It was with this transition to Westone in 1985 that SLM entered headless sweepstakes with The Rail, the Super Headless Bass, and the Quantum bass. The Super Headless Bass had a cool, slim, bi-level offset double cutaway with a headless neck. The Quantum bass had a sculpted minimalist body looking somewhat like a space cruiser out of Star Wars. Both these had twin humbuckers.
Of all these The Rail X800 was, to me, the most interesting. Instead of two humbuckers, The Rail put two pieces of hard maple on either end to two specially tuned stainless steel tubes. Then it placed a third piece of wood mounted with a single Magnaflux RB pickup onto the rails. The idea was that instead of two fixed points (neck and bridge), you could fine-tune your tone on a spectrum by sliding the pickup back and forth between those two set points. The knob on the top is a quick-release tension screw to hold the pickup unit in place. The only electronic control is a master volume. Add to that the fine-tuners at the butt-end, and everything is right there under your plucking fingers.
The scale on these was 32.5” with a two-octave fingerboard.
The first Rails were produced in a satin black finish. In 1986 the line was expanded to include the X800RD in red and the X800SW seen here in white. The list price on these was $565 with a gig bag.
Since I’m not really a bass player, I can’t really opine about how effective this design is. Give the geography of the string length between the end of the fingerboard and the bridge, the moveable pickup gives you the equivalent of about 3-1/2 pickups. I don’t know how much of that is useful from a tonal perspective. Plus, you have to think about what position the pickup should be in before you start to play. On a traditional instrument, you just have to throw a switch, which you can do in between beats!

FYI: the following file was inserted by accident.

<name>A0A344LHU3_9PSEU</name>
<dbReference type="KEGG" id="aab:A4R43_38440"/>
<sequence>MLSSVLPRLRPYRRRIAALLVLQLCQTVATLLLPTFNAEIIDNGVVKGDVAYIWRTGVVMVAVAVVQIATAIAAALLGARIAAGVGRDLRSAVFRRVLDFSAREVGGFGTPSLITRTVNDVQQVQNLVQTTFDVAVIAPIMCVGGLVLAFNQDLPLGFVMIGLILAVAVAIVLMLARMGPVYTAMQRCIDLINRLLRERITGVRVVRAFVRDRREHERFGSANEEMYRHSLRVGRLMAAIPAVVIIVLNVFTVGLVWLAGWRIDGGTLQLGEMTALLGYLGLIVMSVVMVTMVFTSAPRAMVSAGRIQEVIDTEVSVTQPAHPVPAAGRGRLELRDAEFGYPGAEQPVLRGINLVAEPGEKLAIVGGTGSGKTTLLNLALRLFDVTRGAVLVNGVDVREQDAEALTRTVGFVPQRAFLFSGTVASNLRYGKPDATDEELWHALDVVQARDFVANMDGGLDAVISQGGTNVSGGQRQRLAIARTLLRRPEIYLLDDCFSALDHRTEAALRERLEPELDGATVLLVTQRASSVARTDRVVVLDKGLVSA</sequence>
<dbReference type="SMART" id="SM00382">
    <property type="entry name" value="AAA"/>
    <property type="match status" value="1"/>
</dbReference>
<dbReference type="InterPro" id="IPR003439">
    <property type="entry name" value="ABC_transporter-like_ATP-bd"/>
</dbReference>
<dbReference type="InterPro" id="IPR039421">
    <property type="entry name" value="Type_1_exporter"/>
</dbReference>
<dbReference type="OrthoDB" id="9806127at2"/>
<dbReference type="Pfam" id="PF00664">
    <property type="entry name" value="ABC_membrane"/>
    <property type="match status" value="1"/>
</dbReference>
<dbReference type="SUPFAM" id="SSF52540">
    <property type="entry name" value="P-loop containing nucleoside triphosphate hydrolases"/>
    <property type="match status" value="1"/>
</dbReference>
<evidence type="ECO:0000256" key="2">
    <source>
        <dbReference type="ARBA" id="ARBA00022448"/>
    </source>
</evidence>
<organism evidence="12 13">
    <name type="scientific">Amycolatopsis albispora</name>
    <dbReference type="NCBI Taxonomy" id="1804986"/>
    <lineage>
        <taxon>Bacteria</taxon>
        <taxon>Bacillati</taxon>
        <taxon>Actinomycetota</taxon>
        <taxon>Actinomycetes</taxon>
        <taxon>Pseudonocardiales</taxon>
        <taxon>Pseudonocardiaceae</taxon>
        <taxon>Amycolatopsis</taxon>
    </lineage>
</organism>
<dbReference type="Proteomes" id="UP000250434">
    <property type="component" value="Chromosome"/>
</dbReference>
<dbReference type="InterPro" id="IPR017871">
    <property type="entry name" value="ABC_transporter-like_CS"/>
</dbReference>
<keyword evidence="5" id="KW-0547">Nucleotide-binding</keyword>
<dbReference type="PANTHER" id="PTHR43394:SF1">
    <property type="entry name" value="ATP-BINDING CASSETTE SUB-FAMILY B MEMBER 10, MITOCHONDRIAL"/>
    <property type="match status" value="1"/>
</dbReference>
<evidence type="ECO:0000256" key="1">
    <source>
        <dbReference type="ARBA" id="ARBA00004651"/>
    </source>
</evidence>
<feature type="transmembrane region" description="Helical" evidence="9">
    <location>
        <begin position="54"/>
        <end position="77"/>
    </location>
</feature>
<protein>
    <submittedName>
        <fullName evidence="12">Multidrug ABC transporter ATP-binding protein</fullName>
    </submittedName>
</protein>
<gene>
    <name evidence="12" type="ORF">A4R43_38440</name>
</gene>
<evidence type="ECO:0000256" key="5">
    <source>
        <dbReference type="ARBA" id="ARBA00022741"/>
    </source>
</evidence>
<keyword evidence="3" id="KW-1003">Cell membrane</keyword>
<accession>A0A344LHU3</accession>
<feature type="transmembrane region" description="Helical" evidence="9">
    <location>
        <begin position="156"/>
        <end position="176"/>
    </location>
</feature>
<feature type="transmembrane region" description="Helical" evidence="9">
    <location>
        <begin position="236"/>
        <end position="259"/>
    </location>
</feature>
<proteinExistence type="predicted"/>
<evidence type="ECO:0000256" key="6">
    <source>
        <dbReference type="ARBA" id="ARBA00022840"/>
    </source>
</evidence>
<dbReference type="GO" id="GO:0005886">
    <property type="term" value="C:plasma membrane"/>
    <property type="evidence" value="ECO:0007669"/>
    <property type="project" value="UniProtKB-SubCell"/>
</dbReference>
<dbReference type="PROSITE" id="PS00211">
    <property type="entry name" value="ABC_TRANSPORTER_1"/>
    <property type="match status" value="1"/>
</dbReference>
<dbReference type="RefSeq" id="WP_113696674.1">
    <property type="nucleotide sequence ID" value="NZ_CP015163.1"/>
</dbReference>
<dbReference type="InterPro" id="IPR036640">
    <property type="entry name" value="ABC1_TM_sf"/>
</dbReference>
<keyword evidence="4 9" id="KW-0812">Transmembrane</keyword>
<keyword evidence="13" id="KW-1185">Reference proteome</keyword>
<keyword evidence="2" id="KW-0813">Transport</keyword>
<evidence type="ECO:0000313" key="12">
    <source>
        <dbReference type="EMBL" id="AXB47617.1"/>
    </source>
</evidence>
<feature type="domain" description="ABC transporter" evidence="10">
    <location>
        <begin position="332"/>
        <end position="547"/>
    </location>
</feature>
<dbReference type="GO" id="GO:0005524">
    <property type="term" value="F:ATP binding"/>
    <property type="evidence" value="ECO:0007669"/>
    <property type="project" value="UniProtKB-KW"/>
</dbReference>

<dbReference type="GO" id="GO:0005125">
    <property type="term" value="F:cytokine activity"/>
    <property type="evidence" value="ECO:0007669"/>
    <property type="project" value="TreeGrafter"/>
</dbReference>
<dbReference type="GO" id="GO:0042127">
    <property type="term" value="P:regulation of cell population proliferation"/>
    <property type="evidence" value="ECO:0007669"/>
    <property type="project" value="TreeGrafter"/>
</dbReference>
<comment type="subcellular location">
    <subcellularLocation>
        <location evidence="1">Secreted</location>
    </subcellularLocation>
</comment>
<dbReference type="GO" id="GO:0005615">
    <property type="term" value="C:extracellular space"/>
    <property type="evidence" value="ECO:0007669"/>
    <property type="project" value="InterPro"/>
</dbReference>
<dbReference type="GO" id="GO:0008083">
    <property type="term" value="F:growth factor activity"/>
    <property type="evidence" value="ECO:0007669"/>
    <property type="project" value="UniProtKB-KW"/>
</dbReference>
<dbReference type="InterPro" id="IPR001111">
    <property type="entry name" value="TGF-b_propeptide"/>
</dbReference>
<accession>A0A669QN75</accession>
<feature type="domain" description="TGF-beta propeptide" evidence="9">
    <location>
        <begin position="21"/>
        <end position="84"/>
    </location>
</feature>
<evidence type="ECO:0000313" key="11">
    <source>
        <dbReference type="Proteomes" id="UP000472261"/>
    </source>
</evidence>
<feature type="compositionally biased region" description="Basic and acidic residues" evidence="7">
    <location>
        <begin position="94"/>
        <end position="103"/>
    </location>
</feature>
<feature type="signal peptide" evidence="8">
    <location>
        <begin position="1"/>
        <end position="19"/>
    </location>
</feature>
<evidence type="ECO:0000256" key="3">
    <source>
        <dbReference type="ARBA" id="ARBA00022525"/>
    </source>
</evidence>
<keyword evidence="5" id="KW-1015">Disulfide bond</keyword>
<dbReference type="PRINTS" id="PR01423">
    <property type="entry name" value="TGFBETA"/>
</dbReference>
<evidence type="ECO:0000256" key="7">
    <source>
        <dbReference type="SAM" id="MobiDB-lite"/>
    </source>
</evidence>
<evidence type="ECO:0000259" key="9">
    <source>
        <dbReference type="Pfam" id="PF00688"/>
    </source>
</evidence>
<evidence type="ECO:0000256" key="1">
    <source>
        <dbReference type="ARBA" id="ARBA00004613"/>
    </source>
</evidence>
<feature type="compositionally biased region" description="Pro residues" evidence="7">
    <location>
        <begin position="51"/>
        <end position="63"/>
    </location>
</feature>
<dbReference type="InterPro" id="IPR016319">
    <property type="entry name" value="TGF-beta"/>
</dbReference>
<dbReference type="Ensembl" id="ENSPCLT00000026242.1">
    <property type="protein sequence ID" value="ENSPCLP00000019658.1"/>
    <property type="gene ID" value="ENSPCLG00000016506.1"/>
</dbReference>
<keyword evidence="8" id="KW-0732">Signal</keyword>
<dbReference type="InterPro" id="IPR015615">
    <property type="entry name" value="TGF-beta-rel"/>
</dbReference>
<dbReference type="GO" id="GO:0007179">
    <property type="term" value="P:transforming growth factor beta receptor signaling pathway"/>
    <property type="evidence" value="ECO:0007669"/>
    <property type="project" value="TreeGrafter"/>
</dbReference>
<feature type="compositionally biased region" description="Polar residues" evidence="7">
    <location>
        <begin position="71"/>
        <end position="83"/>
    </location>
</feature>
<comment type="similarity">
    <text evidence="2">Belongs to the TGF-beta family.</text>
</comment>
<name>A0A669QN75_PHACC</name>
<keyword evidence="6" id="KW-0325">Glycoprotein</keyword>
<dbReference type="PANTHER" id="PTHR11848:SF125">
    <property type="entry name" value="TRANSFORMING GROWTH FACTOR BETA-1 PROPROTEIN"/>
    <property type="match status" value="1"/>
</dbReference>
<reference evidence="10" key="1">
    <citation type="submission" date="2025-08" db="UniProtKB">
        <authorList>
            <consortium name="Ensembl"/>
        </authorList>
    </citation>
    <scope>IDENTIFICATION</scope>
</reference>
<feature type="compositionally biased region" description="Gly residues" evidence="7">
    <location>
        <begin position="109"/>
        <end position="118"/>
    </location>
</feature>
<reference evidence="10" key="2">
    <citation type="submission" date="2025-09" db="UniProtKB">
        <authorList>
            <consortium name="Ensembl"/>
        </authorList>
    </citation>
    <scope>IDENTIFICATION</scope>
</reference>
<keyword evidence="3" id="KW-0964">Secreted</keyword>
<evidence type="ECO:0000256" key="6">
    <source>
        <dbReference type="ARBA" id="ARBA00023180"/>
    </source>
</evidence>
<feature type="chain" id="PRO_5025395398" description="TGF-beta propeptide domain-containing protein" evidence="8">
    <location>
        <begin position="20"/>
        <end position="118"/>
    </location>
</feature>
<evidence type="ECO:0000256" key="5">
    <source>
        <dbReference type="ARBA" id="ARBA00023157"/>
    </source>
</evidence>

I never played this bass much, but I did used to take a headless Steinberger copy with us on vacations down to the Jersey Shore; it was a great travel guitar that fit in the corner of my car trunk. But I always found my left hand slipping off the end of the fingerboard because I couldn’t get used to playing with no headstock…
I don’t know how popular these were back in the day, but interestingly this example has a serial number of “5.” That suggests that the catalog claim of “Limited Production” is probably accurate! I think I’ve only seen one other of these over the years. It didn’t help that the Matsumoku factory closed down in 1987.
The rage for headless instruments had pretty good staying power, lasting pretty much through the ‘80s. Steinbergers and others continued to be made, and I recently noticed there’s at least one dealer who specializes in headless instruments. But with the ‘90s came Nirvana and the “alternative” Seattle sound that more was anti-style than anything else. Still, you gotta admire the chutzpah of The Rail bass, whether you’re a bass player or not!
By Michael Wright
The Different Strummer